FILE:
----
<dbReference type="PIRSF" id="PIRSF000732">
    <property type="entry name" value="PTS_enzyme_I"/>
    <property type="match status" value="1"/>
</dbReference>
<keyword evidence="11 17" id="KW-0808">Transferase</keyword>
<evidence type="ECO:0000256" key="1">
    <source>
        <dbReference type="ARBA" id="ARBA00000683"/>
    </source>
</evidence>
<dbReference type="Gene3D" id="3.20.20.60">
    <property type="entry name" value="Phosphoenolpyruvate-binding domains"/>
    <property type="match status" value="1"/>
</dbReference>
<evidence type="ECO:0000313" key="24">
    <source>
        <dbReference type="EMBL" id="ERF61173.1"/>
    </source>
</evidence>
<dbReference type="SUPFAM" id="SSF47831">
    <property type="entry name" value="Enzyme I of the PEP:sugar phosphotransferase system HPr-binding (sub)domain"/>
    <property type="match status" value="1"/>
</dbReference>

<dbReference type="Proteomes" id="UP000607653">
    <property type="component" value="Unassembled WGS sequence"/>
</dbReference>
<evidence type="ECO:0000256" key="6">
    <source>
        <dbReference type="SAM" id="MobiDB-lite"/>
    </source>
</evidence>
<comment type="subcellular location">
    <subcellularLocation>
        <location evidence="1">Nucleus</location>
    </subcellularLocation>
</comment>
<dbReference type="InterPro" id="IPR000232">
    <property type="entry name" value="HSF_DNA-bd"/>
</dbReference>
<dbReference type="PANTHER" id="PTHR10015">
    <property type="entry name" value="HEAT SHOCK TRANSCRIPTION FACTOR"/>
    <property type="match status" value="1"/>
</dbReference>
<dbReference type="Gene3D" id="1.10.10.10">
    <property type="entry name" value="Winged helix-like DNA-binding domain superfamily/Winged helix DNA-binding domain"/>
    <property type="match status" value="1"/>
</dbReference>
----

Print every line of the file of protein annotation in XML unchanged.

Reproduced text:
<dbReference type="PIRSF" id="PIRSF000732">
    <property type="entry name" value="PTS_enzyme_I"/>
    <property type="match status" value="1"/>
</dbReference>
<keyword evidence="11 17" id="KW-0808">Transferase</keyword>
<evidence type="ECO:0000256" key="1">
    <source>
        <dbReference type="ARBA" id="ARBA00000683"/>
    </source>
</evidence>
<dbReference type="Gene3D" id="3.20.20.60">
    <property type="entry name" value="Phosphoenolpyruvate-binding domains"/>
    <property type="match status" value="1"/>
</dbReference>
<evidence type="ECO:0000313" key="24">
    <source>
        <dbReference type="EMBL" id="ERF61173.1"/>
    </source>
</evidence>
<dbReference type="SUPFAM" id="SSF47831">
    <property type="entry name" value="Enzyme I of the PEP:sugar phosphotransferase system HPr-binding (sub)domain"/>
    <property type="match status" value="1"/>
</dbReference>

<dbReference type="Proteomes" id="UP000607653">
    <property type="component" value="Unassembled WGS sequence"/>
</dbReference>
<evidence type="ECO:0000256" key="6">
    <source>
        <dbReference type="SAM" id="MobiDB-lite"/>
    </source>
</evidence>
<comment type="subcellular location">
    <subcellularLocation>
        <location evidence="1">Nucleus</location>
    </subcellularLocation>
</comment>
<dbReference type="InterPro" id="IPR000232">
    <property type="entry name" value="HSF_DNA-bd"/>
</dbReference>
<dbReference type="PANTHER" id="PTHR10015">
    <property type="entry name" value="HEAT SHOCK TRANSCRIPTION FACTOR"/>
    <property type="match status" value="1"/>
</dbReference>
<dbReference type="Gene3D" id="1.10.10.10">
    <property type="entry name" value="Winged helix-like DNA-binding domain superfamily/Winged helix DNA-binding domain"/>
    <property type="match status" value="1"/>
</dbReference>